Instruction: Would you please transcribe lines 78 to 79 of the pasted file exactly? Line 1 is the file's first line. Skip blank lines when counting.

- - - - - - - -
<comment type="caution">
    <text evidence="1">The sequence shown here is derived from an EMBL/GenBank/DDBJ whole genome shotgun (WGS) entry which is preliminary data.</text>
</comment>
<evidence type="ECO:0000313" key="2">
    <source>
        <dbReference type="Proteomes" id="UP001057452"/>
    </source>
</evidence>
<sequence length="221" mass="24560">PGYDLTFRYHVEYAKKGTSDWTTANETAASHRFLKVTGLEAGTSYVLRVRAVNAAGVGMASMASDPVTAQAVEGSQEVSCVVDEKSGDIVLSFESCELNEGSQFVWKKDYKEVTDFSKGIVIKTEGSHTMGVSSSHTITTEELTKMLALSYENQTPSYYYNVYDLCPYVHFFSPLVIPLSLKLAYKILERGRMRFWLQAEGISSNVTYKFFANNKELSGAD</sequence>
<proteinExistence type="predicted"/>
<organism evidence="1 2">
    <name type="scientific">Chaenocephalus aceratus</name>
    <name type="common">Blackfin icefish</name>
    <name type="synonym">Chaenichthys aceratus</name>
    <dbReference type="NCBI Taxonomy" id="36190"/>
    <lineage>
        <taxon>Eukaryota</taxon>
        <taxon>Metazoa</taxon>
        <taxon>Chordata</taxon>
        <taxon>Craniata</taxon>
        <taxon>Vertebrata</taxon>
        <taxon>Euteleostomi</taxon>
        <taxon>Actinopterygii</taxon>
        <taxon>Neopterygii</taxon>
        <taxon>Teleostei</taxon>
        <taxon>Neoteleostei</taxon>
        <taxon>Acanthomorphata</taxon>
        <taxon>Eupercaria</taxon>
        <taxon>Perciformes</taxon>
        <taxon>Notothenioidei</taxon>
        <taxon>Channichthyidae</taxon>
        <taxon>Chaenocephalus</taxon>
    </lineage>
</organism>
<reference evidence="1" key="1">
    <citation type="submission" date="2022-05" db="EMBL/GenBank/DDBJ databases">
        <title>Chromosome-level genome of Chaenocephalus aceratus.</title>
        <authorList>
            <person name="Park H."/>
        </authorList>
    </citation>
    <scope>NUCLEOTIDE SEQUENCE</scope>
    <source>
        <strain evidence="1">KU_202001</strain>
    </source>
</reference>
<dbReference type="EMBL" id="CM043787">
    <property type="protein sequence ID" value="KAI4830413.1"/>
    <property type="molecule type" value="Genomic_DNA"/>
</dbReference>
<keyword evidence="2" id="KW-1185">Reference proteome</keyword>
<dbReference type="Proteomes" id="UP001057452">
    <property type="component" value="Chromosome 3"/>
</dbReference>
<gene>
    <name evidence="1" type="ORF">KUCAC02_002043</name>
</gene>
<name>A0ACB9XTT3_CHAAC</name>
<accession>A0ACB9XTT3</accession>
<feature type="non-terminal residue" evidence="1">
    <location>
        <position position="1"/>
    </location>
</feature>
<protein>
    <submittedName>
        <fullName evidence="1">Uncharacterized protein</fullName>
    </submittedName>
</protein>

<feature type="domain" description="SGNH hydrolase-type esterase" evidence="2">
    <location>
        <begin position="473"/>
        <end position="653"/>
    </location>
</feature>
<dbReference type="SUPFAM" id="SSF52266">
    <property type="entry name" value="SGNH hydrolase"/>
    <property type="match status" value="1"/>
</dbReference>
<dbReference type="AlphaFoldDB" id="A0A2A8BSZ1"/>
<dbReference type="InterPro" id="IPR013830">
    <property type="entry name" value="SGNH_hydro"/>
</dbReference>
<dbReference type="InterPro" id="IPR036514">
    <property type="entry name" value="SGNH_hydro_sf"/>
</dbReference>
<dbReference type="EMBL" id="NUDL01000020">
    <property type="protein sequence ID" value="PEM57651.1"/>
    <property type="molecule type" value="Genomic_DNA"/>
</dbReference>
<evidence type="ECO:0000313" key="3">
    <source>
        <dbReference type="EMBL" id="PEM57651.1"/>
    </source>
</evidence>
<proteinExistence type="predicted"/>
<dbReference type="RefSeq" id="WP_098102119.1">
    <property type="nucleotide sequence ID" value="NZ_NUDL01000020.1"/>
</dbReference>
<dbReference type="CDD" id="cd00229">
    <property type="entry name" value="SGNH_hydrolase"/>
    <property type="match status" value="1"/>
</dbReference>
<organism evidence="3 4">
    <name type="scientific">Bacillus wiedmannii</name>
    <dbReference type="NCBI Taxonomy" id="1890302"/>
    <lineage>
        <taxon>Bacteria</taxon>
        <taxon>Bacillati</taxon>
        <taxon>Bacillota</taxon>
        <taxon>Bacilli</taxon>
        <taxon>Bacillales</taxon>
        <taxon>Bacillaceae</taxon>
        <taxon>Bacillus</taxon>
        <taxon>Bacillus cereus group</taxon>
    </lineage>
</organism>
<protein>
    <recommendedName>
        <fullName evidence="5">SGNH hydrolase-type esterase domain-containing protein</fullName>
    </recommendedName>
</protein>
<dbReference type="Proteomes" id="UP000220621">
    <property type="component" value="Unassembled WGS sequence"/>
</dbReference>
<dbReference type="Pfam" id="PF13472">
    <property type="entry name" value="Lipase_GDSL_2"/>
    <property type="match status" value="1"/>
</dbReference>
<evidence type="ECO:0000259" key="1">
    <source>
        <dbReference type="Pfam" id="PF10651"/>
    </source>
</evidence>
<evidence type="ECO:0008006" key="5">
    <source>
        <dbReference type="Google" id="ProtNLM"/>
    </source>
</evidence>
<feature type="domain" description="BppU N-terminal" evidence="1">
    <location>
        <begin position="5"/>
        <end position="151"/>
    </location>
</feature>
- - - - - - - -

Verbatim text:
    <property type="match status" value="1"/>
</dbReference>